The COVID-19 crisis in the Central African Republic - photo by Zigoto Tchaya

Reporters took to the streets of cities in South Sudan, Central African Republic and Afghanistan to ask people what the impact of the coronavirus pandemic is on their lives.

Name: Gertrude Nardine Setou
Age: 39
Profession: Fruit and vegetable vendor
Location: Bangui, Central African Republic

"The corona crisis has seriously devastated my life a great deal. I no longer make enough money to look after my children. I used to travel to another town, some 150 kilometres away, to buy and sell tomatoes and carrots. The transport fair has become unaffordable because the government no longer wants drivers to overload their busses with passengers due to the pandemic. Also, the goods I usually buy and sell have become way more expensive.

I am a mother of 5 children. My husband died 7 months ago. It is difficult for me to survive with my children. I also struggle with high blood pressure.

I am suffering alone. Many in my family died during the war in 2013. I have no one to lean on. It is just me and my children.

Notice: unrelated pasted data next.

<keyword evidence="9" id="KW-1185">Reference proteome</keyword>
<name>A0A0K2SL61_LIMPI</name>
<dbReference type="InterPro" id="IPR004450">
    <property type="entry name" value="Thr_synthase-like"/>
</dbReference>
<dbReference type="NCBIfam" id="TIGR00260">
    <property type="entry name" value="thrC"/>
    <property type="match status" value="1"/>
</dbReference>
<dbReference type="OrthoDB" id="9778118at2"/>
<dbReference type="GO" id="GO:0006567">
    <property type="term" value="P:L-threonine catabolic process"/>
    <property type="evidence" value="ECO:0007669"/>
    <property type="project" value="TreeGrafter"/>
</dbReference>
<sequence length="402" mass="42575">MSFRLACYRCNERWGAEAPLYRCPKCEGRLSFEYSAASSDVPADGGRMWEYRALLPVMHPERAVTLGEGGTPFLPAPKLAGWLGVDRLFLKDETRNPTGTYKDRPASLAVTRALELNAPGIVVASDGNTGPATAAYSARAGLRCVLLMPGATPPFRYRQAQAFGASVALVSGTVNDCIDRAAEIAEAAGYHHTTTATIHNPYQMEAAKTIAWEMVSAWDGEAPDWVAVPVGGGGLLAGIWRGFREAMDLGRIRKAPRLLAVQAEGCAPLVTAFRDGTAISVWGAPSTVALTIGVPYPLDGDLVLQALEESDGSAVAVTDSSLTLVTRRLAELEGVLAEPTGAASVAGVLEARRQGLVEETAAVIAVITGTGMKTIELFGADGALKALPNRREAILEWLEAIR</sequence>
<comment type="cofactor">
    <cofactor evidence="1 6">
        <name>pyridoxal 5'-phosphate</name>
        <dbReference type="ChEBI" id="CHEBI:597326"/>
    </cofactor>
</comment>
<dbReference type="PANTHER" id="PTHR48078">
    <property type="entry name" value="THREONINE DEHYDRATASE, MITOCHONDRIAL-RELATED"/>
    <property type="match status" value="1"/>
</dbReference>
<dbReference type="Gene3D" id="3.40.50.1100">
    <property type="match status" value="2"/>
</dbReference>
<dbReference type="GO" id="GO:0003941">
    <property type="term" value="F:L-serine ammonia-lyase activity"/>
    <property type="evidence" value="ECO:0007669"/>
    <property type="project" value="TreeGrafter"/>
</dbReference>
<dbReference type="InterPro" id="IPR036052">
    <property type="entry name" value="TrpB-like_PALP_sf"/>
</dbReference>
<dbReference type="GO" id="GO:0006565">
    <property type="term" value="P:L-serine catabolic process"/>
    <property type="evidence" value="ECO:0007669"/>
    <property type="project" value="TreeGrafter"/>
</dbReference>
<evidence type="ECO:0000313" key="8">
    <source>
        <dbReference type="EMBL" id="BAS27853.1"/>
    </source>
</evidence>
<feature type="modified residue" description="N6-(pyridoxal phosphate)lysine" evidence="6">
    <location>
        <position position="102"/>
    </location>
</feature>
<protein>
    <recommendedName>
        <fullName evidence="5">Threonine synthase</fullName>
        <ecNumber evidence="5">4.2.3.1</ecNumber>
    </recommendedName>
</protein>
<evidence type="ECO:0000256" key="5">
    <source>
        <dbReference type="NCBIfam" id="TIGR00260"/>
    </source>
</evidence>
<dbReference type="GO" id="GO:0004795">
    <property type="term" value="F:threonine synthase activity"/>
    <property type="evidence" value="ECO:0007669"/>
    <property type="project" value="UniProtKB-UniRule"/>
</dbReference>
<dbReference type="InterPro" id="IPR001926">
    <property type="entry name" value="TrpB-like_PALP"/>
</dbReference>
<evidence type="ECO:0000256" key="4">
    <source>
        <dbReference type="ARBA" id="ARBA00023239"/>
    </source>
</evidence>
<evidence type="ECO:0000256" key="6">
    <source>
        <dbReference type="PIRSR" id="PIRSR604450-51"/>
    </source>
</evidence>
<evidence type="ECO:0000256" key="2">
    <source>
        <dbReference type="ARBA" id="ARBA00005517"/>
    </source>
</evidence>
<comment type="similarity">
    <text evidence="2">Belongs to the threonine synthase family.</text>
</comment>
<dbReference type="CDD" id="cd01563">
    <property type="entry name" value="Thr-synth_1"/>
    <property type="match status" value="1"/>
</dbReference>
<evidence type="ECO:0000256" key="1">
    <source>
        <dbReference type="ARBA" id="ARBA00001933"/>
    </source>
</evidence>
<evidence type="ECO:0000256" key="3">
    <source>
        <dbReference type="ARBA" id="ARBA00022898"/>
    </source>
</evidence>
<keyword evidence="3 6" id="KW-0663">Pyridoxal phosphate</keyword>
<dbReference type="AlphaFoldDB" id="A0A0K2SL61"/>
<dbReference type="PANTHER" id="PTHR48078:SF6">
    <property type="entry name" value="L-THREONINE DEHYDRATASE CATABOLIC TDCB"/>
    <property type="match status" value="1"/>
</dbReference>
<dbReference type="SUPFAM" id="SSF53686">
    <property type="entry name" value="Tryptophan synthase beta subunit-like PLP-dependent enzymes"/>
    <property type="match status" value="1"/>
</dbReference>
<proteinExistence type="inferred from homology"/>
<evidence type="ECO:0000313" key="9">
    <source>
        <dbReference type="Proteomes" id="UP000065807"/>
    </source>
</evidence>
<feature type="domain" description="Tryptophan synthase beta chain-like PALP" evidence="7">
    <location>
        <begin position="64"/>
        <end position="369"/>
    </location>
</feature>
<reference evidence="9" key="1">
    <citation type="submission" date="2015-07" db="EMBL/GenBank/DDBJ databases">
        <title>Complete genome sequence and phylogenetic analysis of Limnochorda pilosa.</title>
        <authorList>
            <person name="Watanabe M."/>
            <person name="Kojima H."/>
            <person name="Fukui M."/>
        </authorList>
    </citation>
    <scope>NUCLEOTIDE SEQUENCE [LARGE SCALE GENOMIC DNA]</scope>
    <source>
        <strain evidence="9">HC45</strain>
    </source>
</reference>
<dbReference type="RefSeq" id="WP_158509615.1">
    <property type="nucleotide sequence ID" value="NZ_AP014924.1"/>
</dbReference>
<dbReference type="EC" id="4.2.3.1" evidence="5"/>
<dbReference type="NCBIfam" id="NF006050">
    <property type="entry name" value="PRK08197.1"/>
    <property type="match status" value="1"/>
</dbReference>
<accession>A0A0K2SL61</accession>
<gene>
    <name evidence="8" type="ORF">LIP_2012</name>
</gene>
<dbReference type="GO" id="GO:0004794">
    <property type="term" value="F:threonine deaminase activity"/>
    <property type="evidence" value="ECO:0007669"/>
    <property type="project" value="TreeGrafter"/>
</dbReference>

Money is my biggest concern right now. I am glad none of my children is sick. But, I still need money. Without it, we cannot remain in good health either.

I don’t even know what this coronavirus is all about. I just heard my neighbours talking a lot about it and saying that we shouldn’t be going out of our house because we could get infected and die. We should stay home and wash our hands is all we know. And we need to cough in our elbow or in a handkerchief and throw it out immediately. I honestly do not understand the least thing about it. I am just following the instructions people are giving me. In the last three months, I have been washing my hands with soap a lot more.

I do not think anything is going to improve any time soon, because the coronacrisis is not over. There is also a war going on in some parts of the country. We are suffering.